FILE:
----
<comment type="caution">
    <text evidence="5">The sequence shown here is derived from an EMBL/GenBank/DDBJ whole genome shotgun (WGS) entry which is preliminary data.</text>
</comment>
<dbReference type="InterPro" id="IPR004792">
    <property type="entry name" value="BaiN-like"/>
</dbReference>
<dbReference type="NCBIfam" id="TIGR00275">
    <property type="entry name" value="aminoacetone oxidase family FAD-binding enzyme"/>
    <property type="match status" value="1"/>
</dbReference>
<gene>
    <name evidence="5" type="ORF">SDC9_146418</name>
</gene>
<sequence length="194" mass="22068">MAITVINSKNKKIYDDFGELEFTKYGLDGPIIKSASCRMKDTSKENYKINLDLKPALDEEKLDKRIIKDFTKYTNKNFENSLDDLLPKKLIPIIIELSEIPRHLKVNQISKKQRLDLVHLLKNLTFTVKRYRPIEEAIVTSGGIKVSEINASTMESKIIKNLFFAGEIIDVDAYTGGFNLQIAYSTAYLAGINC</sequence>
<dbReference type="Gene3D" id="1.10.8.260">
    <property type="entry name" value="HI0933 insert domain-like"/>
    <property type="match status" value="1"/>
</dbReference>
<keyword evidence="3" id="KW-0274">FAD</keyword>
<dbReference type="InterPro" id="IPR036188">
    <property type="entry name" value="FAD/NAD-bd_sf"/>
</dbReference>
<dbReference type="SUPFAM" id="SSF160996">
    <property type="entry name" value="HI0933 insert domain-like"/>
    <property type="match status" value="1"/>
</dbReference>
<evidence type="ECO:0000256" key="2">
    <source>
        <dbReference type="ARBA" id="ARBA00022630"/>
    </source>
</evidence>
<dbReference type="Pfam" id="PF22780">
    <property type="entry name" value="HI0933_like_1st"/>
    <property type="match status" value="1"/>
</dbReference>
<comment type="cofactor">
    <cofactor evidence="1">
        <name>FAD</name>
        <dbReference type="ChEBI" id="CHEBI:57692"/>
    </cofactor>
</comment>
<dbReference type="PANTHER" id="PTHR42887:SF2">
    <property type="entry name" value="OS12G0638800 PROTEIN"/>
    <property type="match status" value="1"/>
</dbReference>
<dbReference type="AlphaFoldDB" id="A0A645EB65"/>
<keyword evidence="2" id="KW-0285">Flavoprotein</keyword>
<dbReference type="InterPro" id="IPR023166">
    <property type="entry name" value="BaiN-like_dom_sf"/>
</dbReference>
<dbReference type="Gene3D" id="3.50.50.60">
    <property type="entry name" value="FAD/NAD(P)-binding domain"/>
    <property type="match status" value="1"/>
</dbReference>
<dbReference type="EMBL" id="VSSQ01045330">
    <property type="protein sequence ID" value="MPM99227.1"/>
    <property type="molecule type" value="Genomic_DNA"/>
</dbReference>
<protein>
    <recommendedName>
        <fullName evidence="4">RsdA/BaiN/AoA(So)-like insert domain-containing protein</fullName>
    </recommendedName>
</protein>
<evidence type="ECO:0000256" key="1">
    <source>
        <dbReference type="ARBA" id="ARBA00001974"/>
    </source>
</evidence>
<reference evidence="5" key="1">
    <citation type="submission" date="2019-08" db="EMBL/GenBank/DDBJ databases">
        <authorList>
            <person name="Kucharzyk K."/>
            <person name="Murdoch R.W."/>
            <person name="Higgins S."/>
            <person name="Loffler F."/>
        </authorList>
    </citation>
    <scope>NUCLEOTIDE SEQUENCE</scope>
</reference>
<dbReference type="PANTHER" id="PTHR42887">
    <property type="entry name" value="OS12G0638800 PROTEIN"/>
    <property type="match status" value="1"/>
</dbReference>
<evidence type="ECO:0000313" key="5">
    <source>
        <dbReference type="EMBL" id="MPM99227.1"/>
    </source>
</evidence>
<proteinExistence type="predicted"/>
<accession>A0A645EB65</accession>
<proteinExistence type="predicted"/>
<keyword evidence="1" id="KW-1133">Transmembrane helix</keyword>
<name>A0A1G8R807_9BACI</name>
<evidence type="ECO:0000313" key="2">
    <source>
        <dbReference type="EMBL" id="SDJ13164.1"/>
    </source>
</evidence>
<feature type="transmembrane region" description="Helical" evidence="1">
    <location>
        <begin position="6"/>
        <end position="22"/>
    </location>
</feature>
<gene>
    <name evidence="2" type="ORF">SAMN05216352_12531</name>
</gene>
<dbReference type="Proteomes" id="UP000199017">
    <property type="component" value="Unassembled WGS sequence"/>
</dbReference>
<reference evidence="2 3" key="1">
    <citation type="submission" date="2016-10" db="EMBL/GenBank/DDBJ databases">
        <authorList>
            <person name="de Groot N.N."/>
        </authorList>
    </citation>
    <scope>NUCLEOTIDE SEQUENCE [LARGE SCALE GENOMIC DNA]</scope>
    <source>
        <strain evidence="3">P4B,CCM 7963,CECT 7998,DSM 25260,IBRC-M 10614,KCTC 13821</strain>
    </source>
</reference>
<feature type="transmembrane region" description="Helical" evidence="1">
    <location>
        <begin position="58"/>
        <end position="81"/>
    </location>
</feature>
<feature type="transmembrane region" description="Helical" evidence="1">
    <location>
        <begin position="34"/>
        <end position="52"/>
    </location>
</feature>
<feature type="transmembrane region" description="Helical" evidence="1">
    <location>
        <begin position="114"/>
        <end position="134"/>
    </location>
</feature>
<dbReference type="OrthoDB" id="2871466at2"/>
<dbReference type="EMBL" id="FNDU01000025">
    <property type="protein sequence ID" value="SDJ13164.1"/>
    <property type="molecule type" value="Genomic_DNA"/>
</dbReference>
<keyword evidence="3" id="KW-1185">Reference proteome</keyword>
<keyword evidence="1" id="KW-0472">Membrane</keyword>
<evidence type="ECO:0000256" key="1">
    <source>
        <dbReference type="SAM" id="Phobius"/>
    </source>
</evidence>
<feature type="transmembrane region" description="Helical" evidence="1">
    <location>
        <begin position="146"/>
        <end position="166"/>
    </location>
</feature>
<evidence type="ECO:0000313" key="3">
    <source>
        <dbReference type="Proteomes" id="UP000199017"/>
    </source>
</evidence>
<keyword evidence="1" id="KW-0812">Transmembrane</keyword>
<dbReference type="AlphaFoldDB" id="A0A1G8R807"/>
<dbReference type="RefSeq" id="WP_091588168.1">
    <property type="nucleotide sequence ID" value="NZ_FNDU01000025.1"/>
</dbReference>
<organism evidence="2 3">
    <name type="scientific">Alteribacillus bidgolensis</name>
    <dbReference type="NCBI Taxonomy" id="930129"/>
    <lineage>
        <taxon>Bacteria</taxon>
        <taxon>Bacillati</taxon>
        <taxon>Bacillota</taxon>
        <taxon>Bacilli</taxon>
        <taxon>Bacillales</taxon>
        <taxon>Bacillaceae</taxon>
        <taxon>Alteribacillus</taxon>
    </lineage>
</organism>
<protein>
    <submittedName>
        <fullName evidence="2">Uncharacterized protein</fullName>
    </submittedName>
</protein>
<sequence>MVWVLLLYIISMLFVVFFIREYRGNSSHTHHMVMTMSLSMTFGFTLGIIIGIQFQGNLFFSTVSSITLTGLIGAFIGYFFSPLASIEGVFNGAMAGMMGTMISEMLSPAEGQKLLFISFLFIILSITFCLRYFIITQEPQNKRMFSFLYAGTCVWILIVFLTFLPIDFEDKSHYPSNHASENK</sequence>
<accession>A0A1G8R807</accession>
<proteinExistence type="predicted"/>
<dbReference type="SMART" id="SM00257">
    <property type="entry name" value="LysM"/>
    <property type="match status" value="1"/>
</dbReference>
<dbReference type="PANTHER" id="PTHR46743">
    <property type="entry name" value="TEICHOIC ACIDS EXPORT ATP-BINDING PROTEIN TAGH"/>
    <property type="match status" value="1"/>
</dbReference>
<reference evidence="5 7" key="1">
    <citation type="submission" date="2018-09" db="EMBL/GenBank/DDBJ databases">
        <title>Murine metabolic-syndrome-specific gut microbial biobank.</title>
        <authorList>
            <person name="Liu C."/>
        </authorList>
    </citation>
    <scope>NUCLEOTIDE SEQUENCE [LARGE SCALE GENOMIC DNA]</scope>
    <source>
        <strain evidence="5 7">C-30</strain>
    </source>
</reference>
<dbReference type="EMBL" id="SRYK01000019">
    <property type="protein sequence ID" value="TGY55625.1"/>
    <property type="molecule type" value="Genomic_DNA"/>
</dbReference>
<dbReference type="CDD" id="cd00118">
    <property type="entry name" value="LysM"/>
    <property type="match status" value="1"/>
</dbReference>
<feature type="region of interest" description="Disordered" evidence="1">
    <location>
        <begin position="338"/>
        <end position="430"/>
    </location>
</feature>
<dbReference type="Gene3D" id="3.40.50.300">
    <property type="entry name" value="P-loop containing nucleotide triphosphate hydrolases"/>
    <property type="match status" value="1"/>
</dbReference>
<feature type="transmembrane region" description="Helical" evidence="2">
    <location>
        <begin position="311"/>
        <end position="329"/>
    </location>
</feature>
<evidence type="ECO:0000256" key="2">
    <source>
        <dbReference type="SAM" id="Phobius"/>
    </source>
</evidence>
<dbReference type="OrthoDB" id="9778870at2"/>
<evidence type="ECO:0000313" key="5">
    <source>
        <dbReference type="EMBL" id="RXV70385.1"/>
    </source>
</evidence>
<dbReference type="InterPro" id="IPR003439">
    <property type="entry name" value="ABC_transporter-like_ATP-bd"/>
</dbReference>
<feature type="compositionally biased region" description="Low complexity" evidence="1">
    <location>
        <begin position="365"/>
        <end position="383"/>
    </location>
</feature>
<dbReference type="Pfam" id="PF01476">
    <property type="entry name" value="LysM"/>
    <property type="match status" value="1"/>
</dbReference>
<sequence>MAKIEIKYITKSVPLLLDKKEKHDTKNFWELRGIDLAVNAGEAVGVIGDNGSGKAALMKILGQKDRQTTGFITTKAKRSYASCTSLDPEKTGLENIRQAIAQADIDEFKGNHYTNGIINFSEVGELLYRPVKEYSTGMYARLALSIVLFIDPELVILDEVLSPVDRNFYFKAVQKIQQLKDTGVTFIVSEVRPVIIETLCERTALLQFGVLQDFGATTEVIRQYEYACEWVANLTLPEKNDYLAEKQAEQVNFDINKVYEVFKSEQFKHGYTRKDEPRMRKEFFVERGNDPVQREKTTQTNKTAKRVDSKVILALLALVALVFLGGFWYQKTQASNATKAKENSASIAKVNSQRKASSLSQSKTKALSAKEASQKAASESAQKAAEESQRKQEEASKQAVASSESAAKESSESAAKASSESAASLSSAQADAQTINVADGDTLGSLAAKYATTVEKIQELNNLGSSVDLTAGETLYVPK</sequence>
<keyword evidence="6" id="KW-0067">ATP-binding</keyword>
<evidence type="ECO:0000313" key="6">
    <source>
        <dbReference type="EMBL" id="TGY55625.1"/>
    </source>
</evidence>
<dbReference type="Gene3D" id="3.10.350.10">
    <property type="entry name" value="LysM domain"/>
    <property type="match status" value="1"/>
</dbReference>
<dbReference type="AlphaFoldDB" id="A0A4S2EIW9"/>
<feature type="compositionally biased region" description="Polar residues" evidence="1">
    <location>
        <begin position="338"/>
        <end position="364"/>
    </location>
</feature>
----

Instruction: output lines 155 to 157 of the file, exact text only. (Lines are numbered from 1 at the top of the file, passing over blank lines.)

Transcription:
        <end position="166"/>
    </location>
</feature>